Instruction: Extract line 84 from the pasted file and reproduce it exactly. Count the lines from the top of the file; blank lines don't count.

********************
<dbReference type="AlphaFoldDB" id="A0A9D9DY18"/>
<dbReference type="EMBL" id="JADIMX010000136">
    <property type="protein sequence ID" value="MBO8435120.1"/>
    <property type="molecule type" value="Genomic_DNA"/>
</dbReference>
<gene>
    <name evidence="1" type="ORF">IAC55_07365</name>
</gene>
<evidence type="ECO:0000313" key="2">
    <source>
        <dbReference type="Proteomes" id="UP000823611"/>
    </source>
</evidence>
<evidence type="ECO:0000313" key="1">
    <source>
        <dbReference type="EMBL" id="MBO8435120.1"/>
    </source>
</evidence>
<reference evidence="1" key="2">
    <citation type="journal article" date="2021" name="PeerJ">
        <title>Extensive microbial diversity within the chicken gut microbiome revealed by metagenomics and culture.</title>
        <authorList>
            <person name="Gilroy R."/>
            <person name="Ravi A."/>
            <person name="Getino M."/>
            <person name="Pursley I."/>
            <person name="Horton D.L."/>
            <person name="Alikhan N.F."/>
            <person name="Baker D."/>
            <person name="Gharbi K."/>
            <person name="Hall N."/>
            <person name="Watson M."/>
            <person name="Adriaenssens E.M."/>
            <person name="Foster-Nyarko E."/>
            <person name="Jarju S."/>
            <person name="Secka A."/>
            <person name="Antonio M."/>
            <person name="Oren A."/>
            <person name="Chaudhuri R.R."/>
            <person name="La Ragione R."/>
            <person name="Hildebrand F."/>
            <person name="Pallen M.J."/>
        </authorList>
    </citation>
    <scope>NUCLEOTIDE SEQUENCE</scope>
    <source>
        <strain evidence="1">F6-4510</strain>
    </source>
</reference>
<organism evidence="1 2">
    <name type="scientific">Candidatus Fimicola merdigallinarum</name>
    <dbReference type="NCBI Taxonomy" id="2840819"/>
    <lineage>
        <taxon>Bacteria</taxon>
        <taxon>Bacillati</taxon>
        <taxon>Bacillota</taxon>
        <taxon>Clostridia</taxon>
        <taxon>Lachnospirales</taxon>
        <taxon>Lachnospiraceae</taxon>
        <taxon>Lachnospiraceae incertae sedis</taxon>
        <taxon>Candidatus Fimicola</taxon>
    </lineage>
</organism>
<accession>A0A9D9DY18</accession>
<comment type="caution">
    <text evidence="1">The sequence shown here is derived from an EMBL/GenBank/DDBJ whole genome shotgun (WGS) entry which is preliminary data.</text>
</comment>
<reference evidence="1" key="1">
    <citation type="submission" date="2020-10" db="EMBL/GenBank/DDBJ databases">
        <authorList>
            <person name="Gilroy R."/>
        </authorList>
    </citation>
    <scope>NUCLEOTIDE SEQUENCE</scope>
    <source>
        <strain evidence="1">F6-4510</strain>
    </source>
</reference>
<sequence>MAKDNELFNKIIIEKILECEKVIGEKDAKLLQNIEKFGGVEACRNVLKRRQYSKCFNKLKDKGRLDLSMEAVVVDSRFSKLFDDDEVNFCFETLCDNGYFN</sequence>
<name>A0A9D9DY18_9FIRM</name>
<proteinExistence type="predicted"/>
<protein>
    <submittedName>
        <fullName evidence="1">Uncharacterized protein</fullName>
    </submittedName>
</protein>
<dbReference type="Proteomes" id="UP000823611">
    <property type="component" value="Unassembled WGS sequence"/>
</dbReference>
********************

        <fullName evidence="1">Uncharacterized protein</fullName>